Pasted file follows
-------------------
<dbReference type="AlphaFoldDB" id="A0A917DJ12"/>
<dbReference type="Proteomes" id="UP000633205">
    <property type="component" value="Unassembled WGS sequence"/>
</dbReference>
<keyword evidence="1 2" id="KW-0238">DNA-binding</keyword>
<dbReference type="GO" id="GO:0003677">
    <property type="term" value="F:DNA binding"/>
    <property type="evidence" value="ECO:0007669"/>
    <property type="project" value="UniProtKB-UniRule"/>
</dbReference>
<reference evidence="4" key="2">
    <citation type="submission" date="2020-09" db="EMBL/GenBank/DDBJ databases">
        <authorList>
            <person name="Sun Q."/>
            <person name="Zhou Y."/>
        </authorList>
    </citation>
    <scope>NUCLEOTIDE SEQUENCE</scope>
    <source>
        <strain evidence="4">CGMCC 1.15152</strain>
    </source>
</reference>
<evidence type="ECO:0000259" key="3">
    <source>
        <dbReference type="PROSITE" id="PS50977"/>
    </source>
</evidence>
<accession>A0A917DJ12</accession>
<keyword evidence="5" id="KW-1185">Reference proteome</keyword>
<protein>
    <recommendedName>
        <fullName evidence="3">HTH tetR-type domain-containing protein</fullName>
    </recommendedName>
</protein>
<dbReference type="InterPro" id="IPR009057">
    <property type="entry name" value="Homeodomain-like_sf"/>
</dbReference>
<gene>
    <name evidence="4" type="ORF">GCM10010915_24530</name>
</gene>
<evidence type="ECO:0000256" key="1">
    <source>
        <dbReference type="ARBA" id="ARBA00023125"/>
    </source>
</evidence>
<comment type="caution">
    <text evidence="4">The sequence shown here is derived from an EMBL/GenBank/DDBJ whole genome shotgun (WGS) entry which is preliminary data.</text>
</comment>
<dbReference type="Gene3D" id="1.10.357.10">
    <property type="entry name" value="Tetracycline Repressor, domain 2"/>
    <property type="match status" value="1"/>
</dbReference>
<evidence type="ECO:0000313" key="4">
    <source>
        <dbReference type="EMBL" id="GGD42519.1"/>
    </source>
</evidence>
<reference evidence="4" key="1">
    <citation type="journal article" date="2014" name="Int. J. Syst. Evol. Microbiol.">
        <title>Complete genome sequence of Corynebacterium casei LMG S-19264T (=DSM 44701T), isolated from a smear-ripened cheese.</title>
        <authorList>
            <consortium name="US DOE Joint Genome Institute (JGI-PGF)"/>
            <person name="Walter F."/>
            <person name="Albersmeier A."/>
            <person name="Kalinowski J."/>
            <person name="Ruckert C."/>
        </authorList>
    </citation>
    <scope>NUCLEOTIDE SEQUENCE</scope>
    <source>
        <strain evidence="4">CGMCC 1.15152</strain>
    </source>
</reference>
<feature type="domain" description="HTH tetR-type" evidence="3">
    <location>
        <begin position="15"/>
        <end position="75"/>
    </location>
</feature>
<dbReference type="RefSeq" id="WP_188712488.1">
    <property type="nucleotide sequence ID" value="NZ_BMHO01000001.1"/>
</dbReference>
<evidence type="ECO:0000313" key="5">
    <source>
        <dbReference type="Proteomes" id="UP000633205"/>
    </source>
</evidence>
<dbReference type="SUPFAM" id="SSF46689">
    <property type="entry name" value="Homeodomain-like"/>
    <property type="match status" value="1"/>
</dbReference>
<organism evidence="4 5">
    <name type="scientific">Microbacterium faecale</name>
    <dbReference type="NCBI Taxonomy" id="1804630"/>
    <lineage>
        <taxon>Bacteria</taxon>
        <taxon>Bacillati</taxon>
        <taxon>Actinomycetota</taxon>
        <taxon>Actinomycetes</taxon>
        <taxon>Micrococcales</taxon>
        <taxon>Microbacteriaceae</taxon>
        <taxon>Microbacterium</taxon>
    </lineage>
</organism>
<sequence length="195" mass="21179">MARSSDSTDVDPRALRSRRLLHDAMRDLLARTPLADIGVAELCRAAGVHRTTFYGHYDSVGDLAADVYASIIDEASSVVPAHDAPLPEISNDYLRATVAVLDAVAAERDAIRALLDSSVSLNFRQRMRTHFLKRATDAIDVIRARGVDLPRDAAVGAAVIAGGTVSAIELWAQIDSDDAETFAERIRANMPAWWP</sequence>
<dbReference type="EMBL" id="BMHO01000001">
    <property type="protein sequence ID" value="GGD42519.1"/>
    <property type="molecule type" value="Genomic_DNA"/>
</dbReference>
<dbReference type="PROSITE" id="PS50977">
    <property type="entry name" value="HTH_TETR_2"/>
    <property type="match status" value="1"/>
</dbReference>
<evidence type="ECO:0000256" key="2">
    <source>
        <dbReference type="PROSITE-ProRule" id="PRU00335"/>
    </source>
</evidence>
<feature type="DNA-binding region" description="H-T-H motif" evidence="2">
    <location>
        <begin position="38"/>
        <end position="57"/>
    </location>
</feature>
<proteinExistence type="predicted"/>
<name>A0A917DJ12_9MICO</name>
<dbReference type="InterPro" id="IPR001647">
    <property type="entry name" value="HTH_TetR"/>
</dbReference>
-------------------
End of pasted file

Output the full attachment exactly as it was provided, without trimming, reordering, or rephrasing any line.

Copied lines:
<dbReference type="AlphaFoldDB" id="A0A917DJ12"/>
<dbReference type="Proteomes" id="UP000633205">
    <property type="component" value="Unassembled WGS sequence"/>
</dbReference>
<keyword evidence="1 2" id="KW-0238">DNA-binding</keyword>
<dbReference type="GO" id="GO:0003677">
    <property type="term" value="F:DNA binding"/>
    <property type="evidence" value="ECO:0007669"/>
    <property type="project" value="UniProtKB-UniRule"/>
</dbReference>
<reference evidence="4" key="2">
    <citation type="submission" date="2020-09" db="EMBL/GenBank/DDBJ databases">
        <authorList>
            <person name="Sun Q."/>
            <person name="Zhou Y."/>
        </authorList>
    </citation>
    <scope>NUCLEOTIDE SEQUENCE</scope>
    <source>
        <strain evidence="4">CGMCC 1.15152</strain>
    </source>
</reference>
<evidence type="ECO:0000259" key="3">
    <source>
        <dbReference type="PROSITE" id="PS50977"/>
    </source>
</evidence>
<accession>A0A917DJ12</accession>
<keyword evidence="5" id="KW-1185">Reference proteome</keyword>
<protein>
    <recommendedName>
        <fullName evidence="3">HTH tetR-type domain-containing protein</fullName>
    </recommendedName>
</protein>
<dbReference type="InterPro" id="IPR009057">
    <property type="entry name" value="Homeodomain-like_sf"/>
</dbReference>
<gene>
    <name evidence="4" type="ORF">GCM10010915_24530</name>
</gene>
<evidence type="ECO:0000256" key="1">
    <source>
        <dbReference type="ARBA" id="ARBA00023125"/>
    </source>
</evidence>
<comment type="caution">
    <text evidence="4">The sequence shown here is derived from an EMBL/GenBank/DDBJ whole genome shotgun (WGS) entry which is preliminary data.</text>
</comment>
<dbReference type="Gene3D" id="1.10.357.10">
    <property type="entry name" value="Tetracycline Repressor, domain 2"/>
    <property type="match status" value="1"/>
</dbReference>
<evidence type="ECO:0000313" key="4">
    <source>
        <dbReference type="EMBL" id="GGD42519.1"/>
    </source>
</evidence>
<reference evidence="4" key="1">
    <citation type="journal article" date="2014" name="Int. J. Syst. Evol. Microbiol.">
        <title>Complete genome sequence of Corynebacterium casei LMG S-19264T (=DSM 44701T), isolated from a smear-ripened cheese.</title>
        <authorList>
            <consortium name="US DOE Joint Genome Institute (JGI-PGF)"/>
            <person name="Walter F."/>
            <person name="Albersmeier A."/>
            <person name="Kalinowski J."/>
            <person name="Ruckert C."/>
        </authorList>
    </citation>
    <scope>NUCLEOTIDE SEQUENCE</scope>
    <source>
        <strain evidence="4">CGMCC 1.15152</strain>
    </source>
</reference>
<feature type="domain" description="HTH tetR-type" evidence="3">
    <location>
        <begin position="15"/>
        <end position="75"/>
    </location>
</feature>
<dbReference type="RefSeq" id="WP_188712488.1">
    <property type="nucleotide sequence ID" value="NZ_BMHO01000001.1"/>
</dbReference>
<evidence type="ECO:0000313" key="5">
    <source>
        <dbReference type="Proteomes" id="UP000633205"/>
    </source>
</evidence>
<dbReference type="SUPFAM" id="SSF46689">
    <property type="entry name" value="Homeodomain-like"/>
    <property type="match status" value="1"/>
</dbReference>
<organism evidence="4 5">
    <name type="scientific">Microbacterium faecale</name>
    <dbReference type="NCBI Taxonomy" id="1804630"/>
    <lineage>
        <taxon>Bacteria</taxon>
        <taxon>Bacillati</taxon>
        <taxon>Actinomycetota</taxon>
        <taxon>Actinomycetes</taxon>
        <taxon>Micrococcales</taxon>
        <taxon>Microbacteriaceae</taxon>
        <taxon>Microbacterium</taxon>
    </lineage>
</organism>
<sequence length="195" mass="21179">MARSSDSTDVDPRALRSRRLLHDAMRDLLARTPLADIGVAELCRAAGVHRTTFYGHYDSVGDLAADVYASIIDEASSVVPAHDAPLPEISNDYLRATVAVLDAVAAERDAIRALLDSSVSLNFRQRMRTHFLKRATDAIDVIRARGVDLPRDAAVGAAVIAGGTVSAIELWAQIDSDDAETFAERIRANMPAWWP</sequence>
<dbReference type="EMBL" id="BMHO01000001">
    <property type="protein sequence ID" value="GGD42519.1"/>
    <property type="molecule type" value="Genomic_DNA"/>
</dbReference>
<dbReference type="PROSITE" id="PS50977">
    <property type="entry name" value="HTH_TETR_2"/>
    <property type="match status" value="1"/>
</dbReference>
<evidence type="ECO:0000256" key="2">
    <source>
        <dbReference type="PROSITE-ProRule" id="PRU00335"/>
    </source>
</evidence>
<feature type="DNA-binding region" description="H-T-H motif" evidence="2">
    <location>
        <begin position="38"/>
        <end position="57"/>
    </location>
</feature>
<proteinExistence type="predicted"/>
<name>A0A917DJ12_9MICO</name>
<dbReference type="InterPro" id="IPR001647">
    <property type="entry name" value="HTH_TetR"/>
</dbReference>